Lorraine Kendrick of Redcliffe Homes with Lucinda Mayes, sales advisor. At the back are Paul Sprott, club treasurer, Caroline Sprott, ladies champion, and Don Andrews, club president Members of Pewsey Vale Bowls Club will be keeping account of their success this season on new scorecards provided by Redcliffe Homes.
Redcliffe Homes, who have created a new community at Whatley Drive in Pewsey, are sponsoring the club’s scorecards and providing stickers for each player’s woods.
Lorraine Kendrick, sales and marketing manager of Redcliffe Homes, said the club had played an important role in the close knit Wiltshire community since it was launched back in 1923.
She said: “We wanted to support the local community and the bowls club is an important part of the village and makes great efforts to attract people of all ages to the sport through open days and taster sessions.
“We wanted to help in a practical way so by providing scorecards and stickers that are needed for games the club get practical help from our presence in Pewsey.”
The club is situated behind the Co-op next to the tennis club in the centre of the village not far from Redcliffe Homes’ Whatley Drive development – which includes Whatley Mews, designed for those who are 55 and over.
Whatley Mews features eleven two and three bedroom homes arranged around a communal garden.
Said Lorraine Kendrick: “We hope that some of the new neighbours we bring to the village join the bowls club and boost numbers.”
Pewsey Vale is a mixed club with 45 men and 25 lady members and is affiliated to Bowls England and Bowls Wiltshire.
Ladies captain Caroline Sprott said: “The new scorecards and stickers certainly help freshen up the club’s equipment and help deliver the message we are an outstanding club and community facility.”
Edward Hall of Smiths Gore
Gazumping is making an unwelcome to return to the Marlborough property market according to estate agent Edward Hall.
Mr Hall, of Smiths Gore, says the practise - when a seller accepts an oral offer of the asking price from one potential buyer, but then accepts a higher offer from someone else – is returning due to the scarcity of popular properties.
“Gazumping is making a reappearance as the scarcity of popular properties means good ones outstrip expectations, but others are sticking on the market, often because vendors believe London-based hype,” said Mr Hall.
Meanwhile, the 10 percent property price increases recorded in London have yet to spread to Wiltshire, where a more modest annual rise of two-and-a-half percent is reported.
“ The heady headlines of national average house prices are miles away from the reality – about 77 miles from the London reality, actually” said Mr Hall.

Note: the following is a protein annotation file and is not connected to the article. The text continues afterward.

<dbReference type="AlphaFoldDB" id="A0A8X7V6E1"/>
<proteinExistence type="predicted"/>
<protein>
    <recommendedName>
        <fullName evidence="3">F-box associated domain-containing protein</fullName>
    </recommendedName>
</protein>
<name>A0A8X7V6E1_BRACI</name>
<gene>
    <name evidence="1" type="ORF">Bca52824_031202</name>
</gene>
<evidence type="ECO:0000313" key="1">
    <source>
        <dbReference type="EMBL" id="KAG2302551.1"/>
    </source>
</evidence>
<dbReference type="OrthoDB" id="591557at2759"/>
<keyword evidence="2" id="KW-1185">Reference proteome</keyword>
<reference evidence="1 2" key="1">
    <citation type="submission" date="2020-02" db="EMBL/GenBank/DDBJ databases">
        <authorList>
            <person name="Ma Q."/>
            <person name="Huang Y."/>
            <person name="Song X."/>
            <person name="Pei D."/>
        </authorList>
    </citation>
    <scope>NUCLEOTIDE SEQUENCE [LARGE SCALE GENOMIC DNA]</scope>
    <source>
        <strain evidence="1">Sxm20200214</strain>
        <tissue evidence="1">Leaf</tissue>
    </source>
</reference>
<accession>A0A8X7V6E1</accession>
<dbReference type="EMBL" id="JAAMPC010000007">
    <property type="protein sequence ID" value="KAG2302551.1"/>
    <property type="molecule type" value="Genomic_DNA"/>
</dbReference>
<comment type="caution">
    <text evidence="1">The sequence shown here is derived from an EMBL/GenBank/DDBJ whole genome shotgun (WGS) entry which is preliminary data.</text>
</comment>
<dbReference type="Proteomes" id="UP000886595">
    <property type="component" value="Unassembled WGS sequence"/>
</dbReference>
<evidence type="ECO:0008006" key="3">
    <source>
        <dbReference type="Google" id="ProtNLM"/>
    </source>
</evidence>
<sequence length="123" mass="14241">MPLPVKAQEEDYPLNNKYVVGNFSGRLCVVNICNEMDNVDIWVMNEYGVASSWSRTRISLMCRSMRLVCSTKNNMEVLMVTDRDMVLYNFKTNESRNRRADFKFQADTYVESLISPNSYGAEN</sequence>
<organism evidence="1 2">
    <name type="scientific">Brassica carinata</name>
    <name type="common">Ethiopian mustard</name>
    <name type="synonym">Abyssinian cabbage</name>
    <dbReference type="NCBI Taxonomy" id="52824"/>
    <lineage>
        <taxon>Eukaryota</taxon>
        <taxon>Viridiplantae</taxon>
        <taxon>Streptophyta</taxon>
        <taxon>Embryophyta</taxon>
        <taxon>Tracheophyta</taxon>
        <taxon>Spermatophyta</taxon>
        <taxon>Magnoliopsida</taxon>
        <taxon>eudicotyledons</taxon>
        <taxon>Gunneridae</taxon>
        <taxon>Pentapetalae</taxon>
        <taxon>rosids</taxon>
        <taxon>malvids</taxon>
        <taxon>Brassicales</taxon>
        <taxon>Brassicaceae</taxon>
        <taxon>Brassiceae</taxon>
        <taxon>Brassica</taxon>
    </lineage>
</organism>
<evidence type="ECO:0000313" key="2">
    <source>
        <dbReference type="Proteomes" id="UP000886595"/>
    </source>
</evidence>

Image courtesy of www.freedigitalphotos.netMarlborough News Online readers - you are not alone! Consuming news on websites (like this one) or apps is now as popular as reading newspapers, according to new research published by media regulator Ofcom.
Forty-one percent of people say they now access news on websites and apps, up significantly from 32 percent in 2013.
And four in ten people say that they read newspapers to follow the news, which is unchanged year on year, according to Ofcom’s News Consumption in the UK report.
At the same time, using websites or apps has overtaken the radio (36 percent) to catch-up on the news.
The report suggests that younger people (16 to 24) are driving the surge in consuming news on the internet or apps, with 60 percent doing so in 2014, up from 44 percent last year.
Some 45 percent of 16 to 24s said that websites or apps were their most important sources for news, up by a half over the year (30 percent in 2013).
The rise in digital news is driven by increased mobile and tablet use among younger people. They are ten times more likely than those aged 55 and over to access news on a mobile (40 percent versus four percent) and twice as likely via a tablet (15 percent versus seven percent).
The top three reasons UK adults give for following the news is to know what’s going on in the world (58 percent), across the UK (56 percent) and in their local area (49 percent).
Those aged 55+ are more likely to give more reasons for following news, suggesting a stronger engagement.
Bright and busy - but with a BID scheme in place Marlborough High Street could be brighter and busier say business leadersThe first steps towards the establishment of a Business Improvement District in Marlborough have been taken with the formation of a Town Team.
Officials from Marlborough Town Council and Marlborough Chamber of Commerce met last week to discuss proposals to create a B.I.D. which would allow the town to establish a fund which would be used to pay for projects that would enhance the economic vitality of the town.
A B.I.D. can only be established in the majority of businesses vote in favour of it. A levy - typically between one and three percent - is added to the business rates, but rather than being given to central government for redistribution - a method that sees market towns like Marlborough receive far less than they put in - the levy is ring fenced and comes straight back to the town.
Members of the B.I.D. then decide how the money is to be spent.
“From Christmas lights, better signage, and street furniture to festivals and advertising and marketing campaigns to promote the town, business communities can really benefit from the establishment of a Business Improvement District,” said Chamber of Commerce president Alex Minoudis.
“The Chamber is fully supportive of this proposal, and we are confident that individual businesses large and small will be in favour.”
The scheme is currently working with great success in Swindon and has recently been adopted by Salisbury. Amesbury, Chippenham, and Trowbridge are all currently in the process of creating B.I.Ds.